With unemployment numbers sitting where they are, you would think that schools and universities would be doing all they can to help place students into jobs upon graduation. But, despite having the skills employers want, nearly half of young people are missing out on career opportunities due to a lack of information from schools and universities.
New research reveals that 41 percent of students do not feel well-informed about the range of careers open to them. Only 13 percent feel their education institutions have fully equipped them to make career decisions. CompTIA surveyed more than 1,000 students to understand what motivates them.
The vast majority of respondents showed themselves to have skills employers want. They are hard working (89 percent), quick learners (79 percent), good at solving problems (76 percent), have communication skills (71 percent) and are able to work in a team (78 percent). Furthermore, most students are ambitious with a clear idea of what they expect from their future professions. A good salary (85 percent), variety (66 percent) and ongoing development (62 percent) are the most important considerations.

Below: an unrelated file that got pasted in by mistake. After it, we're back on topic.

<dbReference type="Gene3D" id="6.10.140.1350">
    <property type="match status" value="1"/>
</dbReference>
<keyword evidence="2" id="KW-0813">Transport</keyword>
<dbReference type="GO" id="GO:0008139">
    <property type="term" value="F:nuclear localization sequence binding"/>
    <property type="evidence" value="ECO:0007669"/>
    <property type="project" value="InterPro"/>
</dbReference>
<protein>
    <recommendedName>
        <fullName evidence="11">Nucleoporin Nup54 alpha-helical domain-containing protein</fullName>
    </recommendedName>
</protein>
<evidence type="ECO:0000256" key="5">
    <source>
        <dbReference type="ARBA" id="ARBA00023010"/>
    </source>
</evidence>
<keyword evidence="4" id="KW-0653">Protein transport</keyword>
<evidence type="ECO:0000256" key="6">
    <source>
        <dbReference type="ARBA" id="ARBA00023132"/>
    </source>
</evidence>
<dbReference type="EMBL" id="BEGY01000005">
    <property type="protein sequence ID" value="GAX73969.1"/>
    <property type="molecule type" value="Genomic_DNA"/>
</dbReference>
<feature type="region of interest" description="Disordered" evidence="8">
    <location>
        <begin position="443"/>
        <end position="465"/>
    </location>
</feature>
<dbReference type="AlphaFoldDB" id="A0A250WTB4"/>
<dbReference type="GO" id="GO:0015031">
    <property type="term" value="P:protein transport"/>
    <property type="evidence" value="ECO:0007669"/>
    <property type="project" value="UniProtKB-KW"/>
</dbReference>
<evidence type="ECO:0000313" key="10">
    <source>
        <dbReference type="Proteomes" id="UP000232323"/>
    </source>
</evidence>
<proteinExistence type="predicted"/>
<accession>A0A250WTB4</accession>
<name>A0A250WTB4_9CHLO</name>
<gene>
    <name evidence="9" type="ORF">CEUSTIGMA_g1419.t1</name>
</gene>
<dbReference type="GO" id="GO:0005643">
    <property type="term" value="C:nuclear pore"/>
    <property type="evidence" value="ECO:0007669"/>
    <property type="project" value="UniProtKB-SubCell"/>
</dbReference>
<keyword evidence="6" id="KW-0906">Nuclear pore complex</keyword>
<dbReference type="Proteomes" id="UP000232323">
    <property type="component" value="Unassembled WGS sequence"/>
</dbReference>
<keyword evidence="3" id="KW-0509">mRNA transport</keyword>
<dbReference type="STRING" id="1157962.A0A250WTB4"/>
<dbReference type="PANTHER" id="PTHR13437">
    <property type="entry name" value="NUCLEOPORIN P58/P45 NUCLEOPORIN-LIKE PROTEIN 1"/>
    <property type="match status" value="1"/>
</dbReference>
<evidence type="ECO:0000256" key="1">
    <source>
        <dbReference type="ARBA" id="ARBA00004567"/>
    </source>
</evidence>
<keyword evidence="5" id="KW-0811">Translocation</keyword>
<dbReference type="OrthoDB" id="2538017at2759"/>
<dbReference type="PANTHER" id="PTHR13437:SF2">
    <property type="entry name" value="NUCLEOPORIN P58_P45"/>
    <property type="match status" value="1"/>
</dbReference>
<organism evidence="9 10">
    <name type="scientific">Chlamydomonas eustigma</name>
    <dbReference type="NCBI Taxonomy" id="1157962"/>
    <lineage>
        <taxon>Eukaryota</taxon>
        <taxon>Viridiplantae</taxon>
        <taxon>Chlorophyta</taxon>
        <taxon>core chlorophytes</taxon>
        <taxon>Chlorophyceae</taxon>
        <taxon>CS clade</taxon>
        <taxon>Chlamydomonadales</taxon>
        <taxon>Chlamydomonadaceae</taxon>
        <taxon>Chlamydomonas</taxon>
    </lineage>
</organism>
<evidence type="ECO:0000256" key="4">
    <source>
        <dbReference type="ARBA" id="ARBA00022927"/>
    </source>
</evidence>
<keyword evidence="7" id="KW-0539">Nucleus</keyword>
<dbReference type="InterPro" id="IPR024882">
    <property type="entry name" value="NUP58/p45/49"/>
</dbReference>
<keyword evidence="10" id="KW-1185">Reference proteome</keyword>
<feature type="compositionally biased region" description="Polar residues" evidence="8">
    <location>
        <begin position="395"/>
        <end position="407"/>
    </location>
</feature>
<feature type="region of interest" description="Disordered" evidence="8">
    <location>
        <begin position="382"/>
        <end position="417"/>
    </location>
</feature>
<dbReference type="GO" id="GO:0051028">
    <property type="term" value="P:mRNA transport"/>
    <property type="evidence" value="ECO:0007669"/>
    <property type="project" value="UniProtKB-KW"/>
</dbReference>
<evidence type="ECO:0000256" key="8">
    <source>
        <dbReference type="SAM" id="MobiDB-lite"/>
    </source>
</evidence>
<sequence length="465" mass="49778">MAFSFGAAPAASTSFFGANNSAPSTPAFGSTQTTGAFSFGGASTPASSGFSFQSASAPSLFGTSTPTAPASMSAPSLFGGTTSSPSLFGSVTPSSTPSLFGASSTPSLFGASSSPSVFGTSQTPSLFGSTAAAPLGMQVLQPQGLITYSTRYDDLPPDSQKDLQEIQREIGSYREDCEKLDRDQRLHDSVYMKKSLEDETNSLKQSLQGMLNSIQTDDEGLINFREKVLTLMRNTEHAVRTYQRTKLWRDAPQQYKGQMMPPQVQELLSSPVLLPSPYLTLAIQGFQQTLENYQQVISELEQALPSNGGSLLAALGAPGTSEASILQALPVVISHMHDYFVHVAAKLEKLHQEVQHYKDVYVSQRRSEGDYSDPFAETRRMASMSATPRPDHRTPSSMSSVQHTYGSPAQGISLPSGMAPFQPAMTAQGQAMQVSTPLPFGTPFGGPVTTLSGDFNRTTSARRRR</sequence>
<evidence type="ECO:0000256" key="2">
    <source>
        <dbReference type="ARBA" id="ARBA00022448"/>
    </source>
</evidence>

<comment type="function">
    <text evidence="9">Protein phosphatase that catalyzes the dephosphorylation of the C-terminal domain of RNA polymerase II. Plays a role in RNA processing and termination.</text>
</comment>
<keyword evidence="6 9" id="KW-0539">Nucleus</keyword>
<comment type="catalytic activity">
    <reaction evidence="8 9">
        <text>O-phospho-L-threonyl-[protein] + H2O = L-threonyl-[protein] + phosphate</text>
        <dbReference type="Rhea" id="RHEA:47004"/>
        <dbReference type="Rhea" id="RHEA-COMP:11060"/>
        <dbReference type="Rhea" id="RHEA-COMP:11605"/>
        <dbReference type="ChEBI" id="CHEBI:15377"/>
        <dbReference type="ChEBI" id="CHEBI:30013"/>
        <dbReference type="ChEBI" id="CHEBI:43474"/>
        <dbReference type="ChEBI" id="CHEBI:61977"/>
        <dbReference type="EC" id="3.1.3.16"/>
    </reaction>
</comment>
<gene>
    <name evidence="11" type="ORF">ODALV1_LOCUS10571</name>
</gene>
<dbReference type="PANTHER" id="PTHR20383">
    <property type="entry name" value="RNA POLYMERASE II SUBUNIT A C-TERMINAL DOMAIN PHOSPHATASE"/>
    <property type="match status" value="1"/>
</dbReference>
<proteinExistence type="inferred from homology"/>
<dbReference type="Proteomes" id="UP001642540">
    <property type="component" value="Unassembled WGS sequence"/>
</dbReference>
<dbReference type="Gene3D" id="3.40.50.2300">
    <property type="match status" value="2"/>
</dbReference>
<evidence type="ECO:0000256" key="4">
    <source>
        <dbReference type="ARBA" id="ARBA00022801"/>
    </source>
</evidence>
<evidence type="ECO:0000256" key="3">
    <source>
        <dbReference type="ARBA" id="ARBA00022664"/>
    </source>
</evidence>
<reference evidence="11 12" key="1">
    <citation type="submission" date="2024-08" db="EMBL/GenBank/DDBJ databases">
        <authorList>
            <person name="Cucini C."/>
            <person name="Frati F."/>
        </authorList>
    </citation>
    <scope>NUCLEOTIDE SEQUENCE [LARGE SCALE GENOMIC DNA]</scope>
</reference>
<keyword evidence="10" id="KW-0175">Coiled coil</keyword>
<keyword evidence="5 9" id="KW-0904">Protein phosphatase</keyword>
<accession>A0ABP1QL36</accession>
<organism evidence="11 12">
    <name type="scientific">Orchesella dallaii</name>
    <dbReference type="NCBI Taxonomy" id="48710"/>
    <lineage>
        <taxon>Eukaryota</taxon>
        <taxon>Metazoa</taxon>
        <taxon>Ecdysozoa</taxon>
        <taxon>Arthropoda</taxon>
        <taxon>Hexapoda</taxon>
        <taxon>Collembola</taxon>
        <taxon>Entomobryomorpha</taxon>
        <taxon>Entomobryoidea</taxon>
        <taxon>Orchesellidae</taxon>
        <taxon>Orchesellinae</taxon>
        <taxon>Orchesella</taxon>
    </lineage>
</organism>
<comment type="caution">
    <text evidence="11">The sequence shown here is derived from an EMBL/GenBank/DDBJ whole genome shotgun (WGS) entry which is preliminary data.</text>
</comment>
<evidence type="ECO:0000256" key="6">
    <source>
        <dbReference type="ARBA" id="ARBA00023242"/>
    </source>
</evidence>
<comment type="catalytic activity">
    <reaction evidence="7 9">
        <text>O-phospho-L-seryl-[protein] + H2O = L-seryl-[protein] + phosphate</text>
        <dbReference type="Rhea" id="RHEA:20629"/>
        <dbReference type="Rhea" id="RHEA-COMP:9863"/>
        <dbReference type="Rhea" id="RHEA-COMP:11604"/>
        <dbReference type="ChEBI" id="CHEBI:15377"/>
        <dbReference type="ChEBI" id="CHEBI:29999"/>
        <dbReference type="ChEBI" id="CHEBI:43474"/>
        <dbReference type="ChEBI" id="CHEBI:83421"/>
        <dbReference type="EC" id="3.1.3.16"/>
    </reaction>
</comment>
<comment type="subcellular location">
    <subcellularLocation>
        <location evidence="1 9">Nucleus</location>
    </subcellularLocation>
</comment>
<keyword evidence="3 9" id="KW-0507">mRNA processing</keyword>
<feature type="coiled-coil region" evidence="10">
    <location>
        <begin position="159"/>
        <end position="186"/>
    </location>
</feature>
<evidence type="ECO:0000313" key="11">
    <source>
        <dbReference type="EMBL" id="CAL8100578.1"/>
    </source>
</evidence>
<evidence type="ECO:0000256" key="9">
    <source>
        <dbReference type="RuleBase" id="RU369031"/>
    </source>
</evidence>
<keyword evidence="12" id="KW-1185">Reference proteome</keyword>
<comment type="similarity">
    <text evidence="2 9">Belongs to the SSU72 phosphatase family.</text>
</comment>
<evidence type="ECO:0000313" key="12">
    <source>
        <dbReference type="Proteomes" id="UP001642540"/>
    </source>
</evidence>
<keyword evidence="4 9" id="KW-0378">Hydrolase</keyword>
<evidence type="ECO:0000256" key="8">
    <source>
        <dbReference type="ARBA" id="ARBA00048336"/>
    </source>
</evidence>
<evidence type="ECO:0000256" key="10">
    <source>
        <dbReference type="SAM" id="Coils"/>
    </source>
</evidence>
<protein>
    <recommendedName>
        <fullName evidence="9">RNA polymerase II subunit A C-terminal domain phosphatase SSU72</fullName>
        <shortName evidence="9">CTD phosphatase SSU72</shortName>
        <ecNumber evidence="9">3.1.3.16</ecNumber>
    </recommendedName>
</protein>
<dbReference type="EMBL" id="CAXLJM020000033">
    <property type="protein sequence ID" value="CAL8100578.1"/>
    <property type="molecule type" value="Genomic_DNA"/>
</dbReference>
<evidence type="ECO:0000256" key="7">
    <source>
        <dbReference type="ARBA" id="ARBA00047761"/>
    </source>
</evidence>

Respondents in the CompTIA survey want schools and universities to do a lot more to help them understand career options:
• 55 percent want information integrated into school lessons about what careers different subjects can lead to
• 61 percent feel they need more information about careers other than those directly related to their field of study
• 51 percent want better careers advice at school or university.
This trend is particularly notable in IT and technology, which is struggling to attract the 110,400 new entrants a year it needs to keep up with the industry’s growth.
According to Kevin Streater, executive director for IT Intelligence at the Open University:
“For far too long there has been a false assumption that IT is too technical for most people to get into. The reality is that anyone who is educated, motivated and passionate about technology should consider a career in the industry. At its core, it is very much a career where you can keep learning, keep developing and keep your hands on technology. Contrary to popular opinion there are plenty of unfilled vacancies for young people, and plenty of young people with exactly the right aptitude and ambitions to fill them. The problem is largely one of making young people aware of these opportunities and how to get into them."